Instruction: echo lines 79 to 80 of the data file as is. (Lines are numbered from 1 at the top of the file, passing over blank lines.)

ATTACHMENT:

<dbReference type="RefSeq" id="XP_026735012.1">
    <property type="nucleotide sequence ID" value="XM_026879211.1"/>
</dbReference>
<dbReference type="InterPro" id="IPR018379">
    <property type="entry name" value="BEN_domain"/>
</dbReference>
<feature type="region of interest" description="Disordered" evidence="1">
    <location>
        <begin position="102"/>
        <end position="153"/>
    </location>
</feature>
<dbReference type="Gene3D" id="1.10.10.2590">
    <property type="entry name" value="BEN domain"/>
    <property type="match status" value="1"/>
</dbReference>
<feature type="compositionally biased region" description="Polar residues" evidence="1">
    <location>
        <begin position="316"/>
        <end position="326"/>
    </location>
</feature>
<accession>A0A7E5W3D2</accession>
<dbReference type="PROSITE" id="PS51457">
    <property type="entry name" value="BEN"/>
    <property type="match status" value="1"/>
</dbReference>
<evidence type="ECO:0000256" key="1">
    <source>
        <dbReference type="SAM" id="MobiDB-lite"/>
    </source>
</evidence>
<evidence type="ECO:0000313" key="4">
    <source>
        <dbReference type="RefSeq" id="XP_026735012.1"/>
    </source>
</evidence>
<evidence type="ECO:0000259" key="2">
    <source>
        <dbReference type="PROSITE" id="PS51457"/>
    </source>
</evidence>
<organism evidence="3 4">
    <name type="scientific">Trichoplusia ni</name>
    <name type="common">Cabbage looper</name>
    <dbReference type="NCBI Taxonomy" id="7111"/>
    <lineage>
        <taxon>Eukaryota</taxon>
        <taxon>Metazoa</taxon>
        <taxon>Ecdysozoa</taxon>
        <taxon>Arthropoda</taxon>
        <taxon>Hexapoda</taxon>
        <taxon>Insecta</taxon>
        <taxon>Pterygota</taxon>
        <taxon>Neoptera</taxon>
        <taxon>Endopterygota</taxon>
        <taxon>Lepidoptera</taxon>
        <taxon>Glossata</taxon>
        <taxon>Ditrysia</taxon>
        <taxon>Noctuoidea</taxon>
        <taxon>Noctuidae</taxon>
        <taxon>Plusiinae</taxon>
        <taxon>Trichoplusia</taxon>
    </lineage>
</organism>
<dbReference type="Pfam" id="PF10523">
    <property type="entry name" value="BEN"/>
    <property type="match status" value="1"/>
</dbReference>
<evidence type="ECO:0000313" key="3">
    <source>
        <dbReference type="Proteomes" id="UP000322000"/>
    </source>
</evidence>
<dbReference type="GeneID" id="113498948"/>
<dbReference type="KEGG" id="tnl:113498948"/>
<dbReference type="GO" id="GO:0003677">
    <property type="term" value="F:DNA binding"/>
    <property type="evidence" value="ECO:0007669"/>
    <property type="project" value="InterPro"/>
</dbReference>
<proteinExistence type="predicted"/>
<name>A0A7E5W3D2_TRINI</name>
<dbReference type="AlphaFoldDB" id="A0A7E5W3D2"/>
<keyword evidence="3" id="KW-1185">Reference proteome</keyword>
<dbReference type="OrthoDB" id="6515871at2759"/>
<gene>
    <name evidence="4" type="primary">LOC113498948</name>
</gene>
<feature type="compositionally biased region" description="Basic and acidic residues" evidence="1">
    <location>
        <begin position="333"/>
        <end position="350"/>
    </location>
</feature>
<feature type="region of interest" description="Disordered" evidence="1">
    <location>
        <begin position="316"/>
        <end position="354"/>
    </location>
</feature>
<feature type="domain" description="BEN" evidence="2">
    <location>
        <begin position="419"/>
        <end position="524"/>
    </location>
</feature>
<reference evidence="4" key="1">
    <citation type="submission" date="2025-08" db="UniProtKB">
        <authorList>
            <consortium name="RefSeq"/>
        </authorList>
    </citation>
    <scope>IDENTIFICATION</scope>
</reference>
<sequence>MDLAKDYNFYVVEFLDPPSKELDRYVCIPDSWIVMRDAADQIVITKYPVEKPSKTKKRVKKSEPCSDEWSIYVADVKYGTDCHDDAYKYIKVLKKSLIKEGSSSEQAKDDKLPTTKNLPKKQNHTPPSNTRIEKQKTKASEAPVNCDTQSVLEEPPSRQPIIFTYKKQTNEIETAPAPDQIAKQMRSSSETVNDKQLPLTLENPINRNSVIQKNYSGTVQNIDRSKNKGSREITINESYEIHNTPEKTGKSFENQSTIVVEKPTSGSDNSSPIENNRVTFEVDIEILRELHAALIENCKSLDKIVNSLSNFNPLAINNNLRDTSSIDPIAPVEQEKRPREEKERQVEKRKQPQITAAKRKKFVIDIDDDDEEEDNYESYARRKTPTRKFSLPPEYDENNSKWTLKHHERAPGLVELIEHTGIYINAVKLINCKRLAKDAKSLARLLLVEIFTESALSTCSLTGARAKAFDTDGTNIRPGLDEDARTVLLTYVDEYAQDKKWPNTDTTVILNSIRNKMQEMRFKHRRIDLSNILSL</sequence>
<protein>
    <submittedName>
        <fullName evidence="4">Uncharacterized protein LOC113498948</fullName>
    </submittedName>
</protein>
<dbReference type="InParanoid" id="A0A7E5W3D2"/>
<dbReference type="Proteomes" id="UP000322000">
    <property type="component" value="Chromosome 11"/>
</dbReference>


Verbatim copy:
    <property type="evidence" value="ECO:0007669"/>
    <property type="project" value="InterPro"/>